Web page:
Mr. Travis has written extensively and has taught courses on criminal justice, public policy, and history at the New York University School of Law, and Yale College. He received a jurum doctor, cum laude, from the New York University School of Law; a master's degree in Public Administration from the New York University Wagner Graduate School of Public Service; and a bachelor's degree, cum laude, from Yale College. He was a member of the Law Review and has received many honors and awards.
Cathy Trost is Director of the Casey Journalism Center for Children and Families, a national resource for journalists who cover children and family issues. Its mission is to enhance reporting about the issues and institutions affecting disadvantaged children and their families and to increase public awareness about the concerns facing at-risk children. The center operates out of the University of Maryland College of Journalism and is funded by the Annie E. Casey Foundation, the Nation's largest philanthropy dedicated exclusively to improving the futures of disadvantaged children. Before becoming Director of the center, Ms. Trost was a journalist for nearly 20 years. For 9 years she worked as a reporter with the Washington bureau of the Wall Street Journal, covering urban affairs and housing, labor and workforce issues, and children and family issues. Before that, she was a reporter for the Detroit Free Press and United Press International. Ms. Trost is the author of Elements of Risk, a book about the chemical industry. She is a past recipient of an Alicia Patterson Foundation journalism fellowship and currently serves on the Patterson Foundation's Board of Directors.
Manolo "Manny" Vidal is a cofounder and partner of Vidal, Reynardus & Moya, a marketing firm. He and his partners have developed techniques to target the virtually untapped Hispanic market. Clients include AVON, NYNEX Long Distance, McDonald's, and Quaker Oats. Mr. Vidal started his marketing career in brand management at Revlon and also headed the merchandising/sales department of Dannon in New York. He started his promotions career at Font & Vaamond Advertising, where he launched Coors Company after a 10-year market boycott in New York. Mr. Vidal was named President of the National Hispanic Merchandising Group in New York in 1988. He has won several promotional awards, including the Se Habla Español "Best Promotion" in the Hispanic Market. He received a master's degree in Business Administration from the University of Chicago and a bachelor's degree from Fairleigh Dickinson University.
Jo-Ann Wallace is Director of the Public Defender Service for the District of Columbia. Before becoming Director, she was Deputy Chief of the Appellate Division. She previously served as a Staff Attorney and as Coordinator for the agency's Juvenile Services Program, which provides advocacy for children incarcerated in District of Columbia detention facilities. Ms. Wallace, a graduate of New York University Law School, currently serves on the Board of Directors of the National Legal Aid and Defender Association (NLADA). She is Chairperson of NLADA's Blue Ribbon Advisory Panel on Defender Service, and a member of the Defender Council. She is a member of the American Bar Association Criminal Justice Standards Committee. In 1994, Ms. Wallace founded the District of Columbia Appellate Practice Institute. She previously served as Chairperson and continues to serve as a Lecturer for the District of Columbia Appellate Practice Institute. She is a member of the visiting faculty for the Trial Advocacy Workshop at Harvard Law School.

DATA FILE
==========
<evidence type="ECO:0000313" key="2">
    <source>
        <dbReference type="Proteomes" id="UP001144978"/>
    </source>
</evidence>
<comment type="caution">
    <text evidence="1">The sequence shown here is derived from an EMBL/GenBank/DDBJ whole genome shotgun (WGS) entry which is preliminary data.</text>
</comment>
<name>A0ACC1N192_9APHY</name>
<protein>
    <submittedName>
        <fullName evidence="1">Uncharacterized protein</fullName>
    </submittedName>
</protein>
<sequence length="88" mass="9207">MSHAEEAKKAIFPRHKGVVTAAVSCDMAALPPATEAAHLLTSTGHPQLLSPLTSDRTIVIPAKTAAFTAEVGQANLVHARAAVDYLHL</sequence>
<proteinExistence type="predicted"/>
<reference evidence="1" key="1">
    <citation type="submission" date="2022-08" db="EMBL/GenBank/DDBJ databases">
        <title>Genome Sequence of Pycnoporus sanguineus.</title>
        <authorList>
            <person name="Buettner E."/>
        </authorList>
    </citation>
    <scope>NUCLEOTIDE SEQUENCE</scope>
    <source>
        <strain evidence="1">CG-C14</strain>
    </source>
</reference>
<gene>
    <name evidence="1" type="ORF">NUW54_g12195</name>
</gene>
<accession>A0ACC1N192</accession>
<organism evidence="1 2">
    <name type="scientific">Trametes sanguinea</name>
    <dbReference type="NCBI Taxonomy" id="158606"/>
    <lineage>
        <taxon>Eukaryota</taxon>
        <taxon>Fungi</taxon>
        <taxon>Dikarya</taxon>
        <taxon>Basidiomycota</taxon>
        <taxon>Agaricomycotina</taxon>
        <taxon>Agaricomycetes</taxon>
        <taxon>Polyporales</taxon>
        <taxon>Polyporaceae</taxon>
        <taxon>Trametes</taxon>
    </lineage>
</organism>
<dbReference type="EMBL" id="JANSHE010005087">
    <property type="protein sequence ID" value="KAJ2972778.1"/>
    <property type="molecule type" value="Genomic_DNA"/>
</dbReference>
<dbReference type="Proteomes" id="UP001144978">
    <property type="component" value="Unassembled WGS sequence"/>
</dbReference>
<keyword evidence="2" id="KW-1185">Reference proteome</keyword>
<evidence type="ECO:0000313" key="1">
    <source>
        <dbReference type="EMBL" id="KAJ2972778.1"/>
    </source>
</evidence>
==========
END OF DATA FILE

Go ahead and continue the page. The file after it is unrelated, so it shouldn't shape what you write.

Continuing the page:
Janet I. Warren, D.S.W., is an Associate Professor of Clinical Psychiatric Medicine at the University of Virginia's Institute of Law, Psychiatry and Public Policy. Her responsibilities include the assessment of defendants charged with serious felonies, development of training on sexual offenders, juvenile transfer and threat assessment, and maintenance of a statewide system that tracks all forensic evaluations conducted in Virginia each year. Dr. Warren is Coprincipal Investigator on a grant that is studying the violent juvenile offender and on another grant that is examining and creating crime-analytic systems for responding to campus and workplace violence. For several years, she has been involved in research on serial rape and serial murder. Since 1986, she has been a Consultant to the FBI Behavioral Sciences Unit, and she currently serves as the University of Virginia Liaison with the unit. She is a member of the OJJDP Mental Health Advisory Board and a member of the Virginia Crime Commission's Task Force, which is studying the registration, assessment, and community notification of sex offenders. She has been published in the areas of serial violent crime, the spatial and temporal assessment of crime patterns, and the nature and impact of forensic evaluation.
Cathy Spatz Widom is currently Professor of Criminal Justice and Psychology at the State University of New York at Albany. A graduate of Cornell and Brandeis Universities, she is a Fellow of the American Psychological Association. She has taught previously at Harvard and Indiana Universities and served on editorial boards of criminology and psychology journals. Ms. Widom has authored or coauthored numerous articles and book chapters, and she received the 1989 American Association for the Advancement of Science Behavioral Science Research Prize for her paper on the cycle of violence. Since 1986, Ms. Widom has been investigating the long-term consequences of early childhood physical and sexual abuse and neglect.